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Mayor Wheeler vows to fight for immigrants ‘even if it means going to jail’

Wheeler denounced the White House's policies on immigration, climate change and gun control in his State of the City speech on April 12.
Ted Wheeler delivers his 2018 State of the City speech on April 12 at Portland Community College

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PORTLAND, Ore. – As Portland grows at a breakneck pace, its progressive policies on social issues have put the city in the crosshairs of the White House. During his annual State of the City speech on Thursday, Mayor Wheeler defended the city’s policies and vowed to fight for climate change, gun control and the protection of immigrants, “even if it means going to jail.”

Wheeler moved the location of the annual speech to Portland Community College on Southeast 82nd Avenue, to bring more attention to the east side of the city.

Ted Wheeler took office in January 2017, immediately stepping in to a city struggling to deal with homelessness, poor infrastructure and skyrocketing housing prices.

Instead of addressing those issues off the bat, Wheeler started the speech by denouncing President Trump’s White House policy and rhetoric.

“Most Americans believe immigrants strengthen our country. And yet the rhetoric from Washington DC only serves to divide us,” he said. “Large majorities of Americans know climate change is real, that it is a threat to our planet and to humanity. And yet this administration is retreating from our global commitments.”

Wheeler said he will stand by his principles even if faced with criminal consequences.

“Some in the White House think that I, along with other like-minded mayors, should be arrested for our principled support of our immigrant communities,” he said. “I will continue to fight for our right to be an inclusive, welcoming city – yes, even if it means going to jail.”

Wheeler said Portland needs to become a national leader to institute change.

“Cities like Portland cannot wait on others. We must take this moment into our own hands. We must seize this opportunity and secure our own future according to our own vision and our own values,” he said.

Wheeler then moved to local issues, noting that 100 people are moving to the city every day, coming for new economic opportunities and a better quality of life.

“People are moving here because, along with our natural beauty, they love our beer, our coffee, our donuts. They love the creative, entrepreneurial feel of the city, our maker culture,” he said.

Wheeler noted the city’s issues of homelessness, housing, policing and economic development are challenging but also “opportunities to live our values.”

“We can’t continue to call ourselves a progressive city as so many of our neighbors live, and too often die, on our streets,” he said. “Homelessness represents nothing short of a humanitarian crisis. It is unacceptable to me, and I hope to you, and I expect us to continue to lead and innovate to find humane solutions to significantly reduce this problem.”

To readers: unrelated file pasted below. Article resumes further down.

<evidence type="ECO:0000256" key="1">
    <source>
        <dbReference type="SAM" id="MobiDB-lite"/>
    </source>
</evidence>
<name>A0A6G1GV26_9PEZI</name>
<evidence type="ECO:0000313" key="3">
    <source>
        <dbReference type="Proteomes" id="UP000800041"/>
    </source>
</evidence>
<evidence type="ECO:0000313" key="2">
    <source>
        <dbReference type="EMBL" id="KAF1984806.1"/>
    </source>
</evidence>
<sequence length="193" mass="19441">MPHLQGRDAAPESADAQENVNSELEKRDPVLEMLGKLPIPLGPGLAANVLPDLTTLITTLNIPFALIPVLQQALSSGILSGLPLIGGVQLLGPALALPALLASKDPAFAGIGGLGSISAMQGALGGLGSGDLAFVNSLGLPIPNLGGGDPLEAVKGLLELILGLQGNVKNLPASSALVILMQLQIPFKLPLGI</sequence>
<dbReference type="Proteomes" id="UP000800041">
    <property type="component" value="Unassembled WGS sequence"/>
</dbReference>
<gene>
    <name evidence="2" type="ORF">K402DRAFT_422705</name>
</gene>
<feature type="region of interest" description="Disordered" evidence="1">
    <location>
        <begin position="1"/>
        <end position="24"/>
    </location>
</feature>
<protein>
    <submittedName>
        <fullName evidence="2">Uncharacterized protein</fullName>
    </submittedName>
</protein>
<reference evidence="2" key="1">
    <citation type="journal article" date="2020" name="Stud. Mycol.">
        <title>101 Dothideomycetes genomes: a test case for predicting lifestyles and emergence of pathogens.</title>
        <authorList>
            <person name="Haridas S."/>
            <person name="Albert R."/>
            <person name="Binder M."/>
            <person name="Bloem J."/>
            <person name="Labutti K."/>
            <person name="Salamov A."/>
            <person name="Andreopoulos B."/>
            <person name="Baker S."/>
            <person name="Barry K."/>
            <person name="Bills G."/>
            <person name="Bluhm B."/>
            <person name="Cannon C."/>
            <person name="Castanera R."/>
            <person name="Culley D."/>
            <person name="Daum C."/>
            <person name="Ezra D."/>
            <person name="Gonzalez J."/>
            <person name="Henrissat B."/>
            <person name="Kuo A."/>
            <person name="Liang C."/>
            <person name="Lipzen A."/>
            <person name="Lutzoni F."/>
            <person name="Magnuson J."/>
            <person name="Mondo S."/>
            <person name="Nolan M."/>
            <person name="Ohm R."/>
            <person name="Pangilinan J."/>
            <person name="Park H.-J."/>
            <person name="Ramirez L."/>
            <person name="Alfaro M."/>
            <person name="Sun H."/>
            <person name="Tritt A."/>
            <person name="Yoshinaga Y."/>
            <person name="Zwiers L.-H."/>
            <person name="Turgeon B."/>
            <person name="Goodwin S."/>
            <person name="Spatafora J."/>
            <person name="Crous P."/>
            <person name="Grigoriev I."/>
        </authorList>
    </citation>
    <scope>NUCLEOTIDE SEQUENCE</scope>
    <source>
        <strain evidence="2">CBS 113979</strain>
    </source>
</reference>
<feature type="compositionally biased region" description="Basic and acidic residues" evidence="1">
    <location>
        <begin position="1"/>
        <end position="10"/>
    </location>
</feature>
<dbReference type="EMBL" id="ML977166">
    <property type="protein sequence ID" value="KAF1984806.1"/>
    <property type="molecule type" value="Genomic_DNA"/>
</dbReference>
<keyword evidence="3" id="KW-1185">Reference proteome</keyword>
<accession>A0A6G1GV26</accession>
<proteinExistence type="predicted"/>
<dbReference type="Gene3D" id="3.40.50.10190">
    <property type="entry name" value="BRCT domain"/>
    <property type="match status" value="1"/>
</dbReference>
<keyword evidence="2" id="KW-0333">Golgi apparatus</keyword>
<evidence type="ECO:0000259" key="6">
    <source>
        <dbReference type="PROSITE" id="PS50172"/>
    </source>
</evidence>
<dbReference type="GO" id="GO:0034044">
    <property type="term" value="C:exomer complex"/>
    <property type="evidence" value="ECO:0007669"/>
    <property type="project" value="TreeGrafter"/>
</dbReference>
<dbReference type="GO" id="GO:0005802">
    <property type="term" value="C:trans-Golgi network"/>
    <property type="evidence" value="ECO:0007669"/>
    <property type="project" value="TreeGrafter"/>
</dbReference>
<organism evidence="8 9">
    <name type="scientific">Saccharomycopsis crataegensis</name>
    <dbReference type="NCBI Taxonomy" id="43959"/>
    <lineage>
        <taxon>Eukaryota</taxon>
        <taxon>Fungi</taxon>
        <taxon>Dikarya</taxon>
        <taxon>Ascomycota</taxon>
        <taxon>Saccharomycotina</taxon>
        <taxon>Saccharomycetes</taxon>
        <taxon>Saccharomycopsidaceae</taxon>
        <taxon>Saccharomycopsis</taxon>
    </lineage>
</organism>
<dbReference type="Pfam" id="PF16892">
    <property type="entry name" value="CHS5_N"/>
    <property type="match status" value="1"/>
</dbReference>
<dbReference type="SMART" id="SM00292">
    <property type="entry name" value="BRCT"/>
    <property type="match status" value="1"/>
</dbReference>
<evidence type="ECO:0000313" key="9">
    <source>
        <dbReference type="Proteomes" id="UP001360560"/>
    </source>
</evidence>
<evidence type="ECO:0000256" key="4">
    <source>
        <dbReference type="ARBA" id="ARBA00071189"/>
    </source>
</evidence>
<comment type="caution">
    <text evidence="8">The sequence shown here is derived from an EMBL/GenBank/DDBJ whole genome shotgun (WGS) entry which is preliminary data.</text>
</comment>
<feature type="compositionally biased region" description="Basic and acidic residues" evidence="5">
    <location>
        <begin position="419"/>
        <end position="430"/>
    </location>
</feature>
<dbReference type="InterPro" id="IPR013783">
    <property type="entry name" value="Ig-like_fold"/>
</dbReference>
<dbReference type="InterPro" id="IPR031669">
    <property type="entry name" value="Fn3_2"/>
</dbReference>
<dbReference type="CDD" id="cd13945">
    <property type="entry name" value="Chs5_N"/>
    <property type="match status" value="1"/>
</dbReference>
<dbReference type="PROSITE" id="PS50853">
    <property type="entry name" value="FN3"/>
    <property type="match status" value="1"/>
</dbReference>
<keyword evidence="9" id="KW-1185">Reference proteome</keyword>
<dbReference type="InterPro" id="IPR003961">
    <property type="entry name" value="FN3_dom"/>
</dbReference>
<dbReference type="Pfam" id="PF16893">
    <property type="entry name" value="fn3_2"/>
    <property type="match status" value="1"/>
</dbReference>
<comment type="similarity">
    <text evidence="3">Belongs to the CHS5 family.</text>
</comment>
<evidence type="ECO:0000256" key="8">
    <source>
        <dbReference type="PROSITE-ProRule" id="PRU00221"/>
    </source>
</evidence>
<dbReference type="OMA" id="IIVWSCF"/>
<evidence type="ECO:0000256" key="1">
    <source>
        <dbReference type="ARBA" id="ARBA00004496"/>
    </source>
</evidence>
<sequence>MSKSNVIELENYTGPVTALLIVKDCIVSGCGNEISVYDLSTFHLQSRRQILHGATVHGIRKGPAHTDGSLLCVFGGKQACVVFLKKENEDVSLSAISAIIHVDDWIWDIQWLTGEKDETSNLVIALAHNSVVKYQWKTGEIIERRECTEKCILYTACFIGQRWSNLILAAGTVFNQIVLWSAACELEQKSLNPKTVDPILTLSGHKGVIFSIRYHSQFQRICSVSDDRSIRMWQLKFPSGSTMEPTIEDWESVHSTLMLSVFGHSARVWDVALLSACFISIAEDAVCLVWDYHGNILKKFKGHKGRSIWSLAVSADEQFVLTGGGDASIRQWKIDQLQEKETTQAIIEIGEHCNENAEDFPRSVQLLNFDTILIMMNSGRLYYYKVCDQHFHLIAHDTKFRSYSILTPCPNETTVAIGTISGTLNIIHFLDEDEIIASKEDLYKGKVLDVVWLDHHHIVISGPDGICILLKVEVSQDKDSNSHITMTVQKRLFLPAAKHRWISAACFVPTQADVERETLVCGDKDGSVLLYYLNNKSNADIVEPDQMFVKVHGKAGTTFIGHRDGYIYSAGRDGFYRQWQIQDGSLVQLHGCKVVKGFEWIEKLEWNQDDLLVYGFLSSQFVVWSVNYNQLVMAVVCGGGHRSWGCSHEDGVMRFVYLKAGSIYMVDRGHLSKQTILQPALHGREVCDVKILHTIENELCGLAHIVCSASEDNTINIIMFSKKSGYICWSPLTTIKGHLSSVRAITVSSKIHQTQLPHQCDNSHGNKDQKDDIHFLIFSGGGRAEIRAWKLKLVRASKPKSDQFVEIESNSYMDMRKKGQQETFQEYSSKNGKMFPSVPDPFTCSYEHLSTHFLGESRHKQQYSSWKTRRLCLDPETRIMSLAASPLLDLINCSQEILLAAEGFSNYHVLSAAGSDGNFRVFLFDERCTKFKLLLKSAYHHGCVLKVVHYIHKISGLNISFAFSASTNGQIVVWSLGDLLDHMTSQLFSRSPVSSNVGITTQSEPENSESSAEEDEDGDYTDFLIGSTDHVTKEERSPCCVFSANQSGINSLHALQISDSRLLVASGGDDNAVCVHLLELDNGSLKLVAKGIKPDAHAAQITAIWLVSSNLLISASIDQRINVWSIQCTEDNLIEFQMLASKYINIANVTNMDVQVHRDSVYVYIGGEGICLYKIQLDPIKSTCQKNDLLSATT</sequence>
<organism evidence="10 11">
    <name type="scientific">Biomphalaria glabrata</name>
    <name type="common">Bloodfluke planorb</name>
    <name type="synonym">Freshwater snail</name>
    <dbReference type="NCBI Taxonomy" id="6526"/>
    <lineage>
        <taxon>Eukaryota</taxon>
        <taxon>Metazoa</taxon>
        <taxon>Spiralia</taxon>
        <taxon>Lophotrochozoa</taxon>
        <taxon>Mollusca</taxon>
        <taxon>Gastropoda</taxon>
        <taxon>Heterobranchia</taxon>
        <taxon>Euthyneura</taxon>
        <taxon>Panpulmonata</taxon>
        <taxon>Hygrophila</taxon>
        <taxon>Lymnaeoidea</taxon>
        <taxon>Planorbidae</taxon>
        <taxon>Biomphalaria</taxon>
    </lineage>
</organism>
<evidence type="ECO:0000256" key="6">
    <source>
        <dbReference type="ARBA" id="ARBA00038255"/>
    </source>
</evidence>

Wheeler promised to continue funding homeless initiatives at the same rate as in the past, even as he asks city bureaus to consider how they would work with a 5 percent budget cut.

He also praised Multnomah County for helping to increase shelter beds throughout the city, which he credited for reducing the county’s unsheltered population during the 2018 homeless count.

To address unaffordable housing prices, Wheeler said he is fostering new building permits and production, noting that 700 affordable units are projected to open this year.

“This will be the largest number of affordable units ever produced by the City of Portland in a single year in modern history. An additional 1300 units are beginning construction and will open their doors in 2019,” he said.

Going off-script, Wheeler quipped, "This is going to continue to be a real city, not a Disneyland for rich people."

Wheeler called on residents to pass a state constitutional amendment in November that would change how Portland can invest in affordable housing.

He admitted the city has a discriminatory history that has created housing segregation for people of color, especially in North and Northeast Portland. He did not lay out specific strategies for addressing housing issues among minorities, but promised to “right these wrongs.”

“The spirit of Portland is that of solutions,” he said.

Wheeler also addressed policing issues.

The mayor has been criticized by some community groups after deadly police shootings over the past year, including that of 17-year-old Quanice Hayes in February 2017 and earlier this week, John Elifritz at a homeless shelter.

Wheeler said hiring new police chief Danielle Outlaw, an African American woman, was a step in the right direction as “she and I share a vision for community policing in Portland.”

He committed to launch a Portland Committee on Community-Engaged Policing, which will bring together police and citizens to develop policy for the police bureau, moving away from the current state of the police bureau, where officers work long hours, bouncing from call to call.

"The police are compensating the lack of authorized personnel by working the ones they have longer,” he said. “It leads to burnout. There is a reason that we don’t allow firefighters or dock workers or airline pilots to work super long hours and get burned out. Why wouldn’t this be true of the important role of policing as well?"

Finally, the mayor addressed the city’s inadequate infrastructure, citing his $600 million Build Portland plan that he says will fix city roads, parks and infrastructure over the next 20 years.

“Together, we are not merely building a city. We have a chance to build a community,” he said.

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